It seems impossible that Babcock would base his decisions on the public comments of NHL players over the course of the last month. But 10 days after Canada’s roster announcement, Montreal Canadiens defenseman P.K. Subban, also on the Canadian squad, made a ringing endorsement for his NHL teammate Price.

“I know he’s my teammate and everything, but I’m hard pressed to find another goalie that’s better than him right now in the world,” said Subban.

As we can see, the debate involves many opinions, beyond just that of fans and pundits. Doubtful any of it will influence Babcock and his coaching staff. But there’s no denying that the individual performances of Luongo, Price and Smith over the last month have raised questions from the external sources about whether Canada can repeat as gold medal champions, and whether goaltending will help or hinder that team’s quest.

Recent comments from Babcock would suggest that Luongo will be his guy to start the tournament. He also gave Luongo a vote of confidence, too. Past history, like the 2010 Games and not the month of January, might have something to do with that.

“I’m not concerned,” Babcock said, as per TSN.

“I just think he’s a really good goalie. I’ve been with him a number of times and he’s always found a way to deliver. So I’m not concerned, no.”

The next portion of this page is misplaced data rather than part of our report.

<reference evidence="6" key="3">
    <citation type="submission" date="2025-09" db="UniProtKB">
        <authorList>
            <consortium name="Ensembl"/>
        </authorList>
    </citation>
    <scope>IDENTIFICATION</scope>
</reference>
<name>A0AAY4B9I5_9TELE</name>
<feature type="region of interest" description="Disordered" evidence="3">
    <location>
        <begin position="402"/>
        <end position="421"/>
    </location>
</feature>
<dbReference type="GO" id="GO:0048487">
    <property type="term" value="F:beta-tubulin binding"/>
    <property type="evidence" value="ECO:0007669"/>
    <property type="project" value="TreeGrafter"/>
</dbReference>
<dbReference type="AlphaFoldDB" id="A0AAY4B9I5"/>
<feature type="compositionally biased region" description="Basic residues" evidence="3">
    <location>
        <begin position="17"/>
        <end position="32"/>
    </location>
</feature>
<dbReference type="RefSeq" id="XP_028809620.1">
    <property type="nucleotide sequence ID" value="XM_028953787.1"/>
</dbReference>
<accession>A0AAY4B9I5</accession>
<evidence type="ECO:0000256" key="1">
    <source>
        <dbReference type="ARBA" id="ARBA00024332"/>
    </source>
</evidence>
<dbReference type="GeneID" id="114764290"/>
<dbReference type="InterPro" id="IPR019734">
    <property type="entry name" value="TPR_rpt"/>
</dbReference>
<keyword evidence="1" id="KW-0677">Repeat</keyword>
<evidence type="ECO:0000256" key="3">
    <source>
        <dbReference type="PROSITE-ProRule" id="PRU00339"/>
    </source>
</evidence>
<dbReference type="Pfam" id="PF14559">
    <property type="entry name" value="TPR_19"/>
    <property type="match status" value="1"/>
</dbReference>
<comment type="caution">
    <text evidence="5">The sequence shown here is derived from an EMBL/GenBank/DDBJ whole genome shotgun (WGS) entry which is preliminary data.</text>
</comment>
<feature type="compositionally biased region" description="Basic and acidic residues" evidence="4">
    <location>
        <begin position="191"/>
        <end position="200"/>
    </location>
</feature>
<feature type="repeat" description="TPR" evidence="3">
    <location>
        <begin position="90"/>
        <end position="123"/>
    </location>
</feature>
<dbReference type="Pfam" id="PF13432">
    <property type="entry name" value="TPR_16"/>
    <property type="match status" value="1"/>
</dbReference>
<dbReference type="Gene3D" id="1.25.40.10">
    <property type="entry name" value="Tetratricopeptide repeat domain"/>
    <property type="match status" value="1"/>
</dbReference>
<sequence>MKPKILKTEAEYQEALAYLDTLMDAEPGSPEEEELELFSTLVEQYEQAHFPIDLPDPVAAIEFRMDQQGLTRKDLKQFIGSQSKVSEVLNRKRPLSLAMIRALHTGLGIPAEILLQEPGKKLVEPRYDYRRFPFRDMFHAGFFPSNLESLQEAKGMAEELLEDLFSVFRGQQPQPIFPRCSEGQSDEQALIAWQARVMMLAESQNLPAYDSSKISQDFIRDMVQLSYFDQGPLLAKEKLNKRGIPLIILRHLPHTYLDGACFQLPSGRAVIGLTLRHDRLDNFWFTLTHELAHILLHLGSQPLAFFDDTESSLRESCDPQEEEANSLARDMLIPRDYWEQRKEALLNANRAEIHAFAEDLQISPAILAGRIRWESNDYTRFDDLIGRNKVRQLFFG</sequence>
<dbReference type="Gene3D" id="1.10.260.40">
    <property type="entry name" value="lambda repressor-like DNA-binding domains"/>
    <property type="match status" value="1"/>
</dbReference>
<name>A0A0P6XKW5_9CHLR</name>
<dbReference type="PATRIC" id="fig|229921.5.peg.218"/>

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Video: Getzlaf, Perry, Kesler lose cool in scuffle with Kassian, Oilers

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In the first round, Zack Kassian reminded the hockey world why he came into the league with considerable hype as a first-rounder, as he scored some big goals for the Edmonton Oilers.

Of course, there’s a reason why Kassian has 522 penalty minutes in 313 career regular-season games. He can be a nasty presence who straddles the line.

He did as much late in Game 1, getting into it with Ryan Kesler, and then things really got out of hand. Ryan Getzlaf, Corey Perry and others were involved in “histrionics.”

(Who wants to start a Patreon to find out what Getzlaf and Andrej Sekera were saying to each other, by the way?)

It looks like the players involved were only whistled for roughing minors rather than fighting majors. This caps a tough night for Anaheim, who lost 5-3 and saw Kevin Bieksa suffer a troubling lower-body injury.

King Leon: Draisaitl collects four points vs. Ducks to give Oilers a Game 1 win